- iconic/symbolic; convey a representation of a company or brand without the use of text. message of the brand without being overly complex or metaphorical. Some part of the logo must depict an angle oraspect of the business.
- word-mark logo; This includes a company’s name or brand into a stylized font that tries to convey the idea of what the company is about. script fonts are used to imply a sense of formality or refinement whereas thick fonts try to display strength and power
- Combination logo; This type of logo features the best of both worlds in combining both an image and text within the brand or logo.
- shape; What gives a logo distinctiveness? The outline should be simple, but not too simple, and clear. meaningful elements should be clearly differentiated, with the use of white space where required.
- presence; Your logo has good presence if it fills much of the available space with shapes that carry meaning. The more space you fill with elements that don’t either help recognition or add meaning, the less presence your logo will have.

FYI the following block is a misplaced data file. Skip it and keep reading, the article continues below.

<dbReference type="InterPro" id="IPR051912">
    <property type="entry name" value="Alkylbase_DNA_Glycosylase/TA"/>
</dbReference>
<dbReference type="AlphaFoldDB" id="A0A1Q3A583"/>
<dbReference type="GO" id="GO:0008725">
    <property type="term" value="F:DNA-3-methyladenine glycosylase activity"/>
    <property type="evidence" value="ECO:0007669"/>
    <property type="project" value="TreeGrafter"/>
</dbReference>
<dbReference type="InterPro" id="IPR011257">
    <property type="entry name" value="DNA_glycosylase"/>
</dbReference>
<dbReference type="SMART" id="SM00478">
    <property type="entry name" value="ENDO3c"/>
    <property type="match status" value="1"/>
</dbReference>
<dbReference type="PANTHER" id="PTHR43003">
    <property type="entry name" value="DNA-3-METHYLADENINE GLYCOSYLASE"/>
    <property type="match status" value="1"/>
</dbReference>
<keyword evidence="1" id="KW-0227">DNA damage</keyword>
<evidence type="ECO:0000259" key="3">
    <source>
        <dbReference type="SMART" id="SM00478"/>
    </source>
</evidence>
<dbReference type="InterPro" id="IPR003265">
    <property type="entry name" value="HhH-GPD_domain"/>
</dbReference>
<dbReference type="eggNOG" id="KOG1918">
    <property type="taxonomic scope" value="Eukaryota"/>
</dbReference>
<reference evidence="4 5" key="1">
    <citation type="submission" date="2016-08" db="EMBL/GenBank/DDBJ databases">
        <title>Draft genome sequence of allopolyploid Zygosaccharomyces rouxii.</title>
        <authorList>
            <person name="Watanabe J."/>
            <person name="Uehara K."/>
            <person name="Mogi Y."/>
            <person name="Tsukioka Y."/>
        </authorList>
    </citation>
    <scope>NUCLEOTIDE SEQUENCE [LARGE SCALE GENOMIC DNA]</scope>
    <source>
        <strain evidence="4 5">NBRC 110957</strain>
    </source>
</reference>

- weight; Good weight means that a logo (or icon or logotype) does not rely on fine (slim or light) features in order to be recognizable. If a logo is bold, it can be effective in more environments.
- contrast; aids shape-recognition by making the edges between elements clearer. Good logos (and icons) have lots of contrast on the edges of meaningful visual elements.
- A brand is your companies “identity.”
- A logo doesn’t sell (directly), it identifies.
- A logo is rarely a description of a business.
- A logo is a graphic, mark or emblem that is used by companies or enterprises to promote instant public recognition.
- The purpose of a logo is to identify your company or business.
- When it comes to corporate branding, designing a great logo is like buying the right bike for a race
- When branding your company, your logo should be everywhere.
- Avoid overexposure; or marketing in the wrong direction.
- Company branding builds trust. All small and large businesses should work hard to build a company brand.
- Logos are vital in building trust
4. “if it ain’t broke, don’t fix it”
Shape – the line behind “capital one” distracts from the direct point, it doesn’t add to the brand.
Presence – the presence isn’t bad because it still allows the white space needed to keep it good.
Weight – the weight is pretty good, the red line behind one makes it even on both sides and it makes it more bold
Contrast – the contrast in the before logo is better than the first one because the colours just seem to compliment each other better than in the first one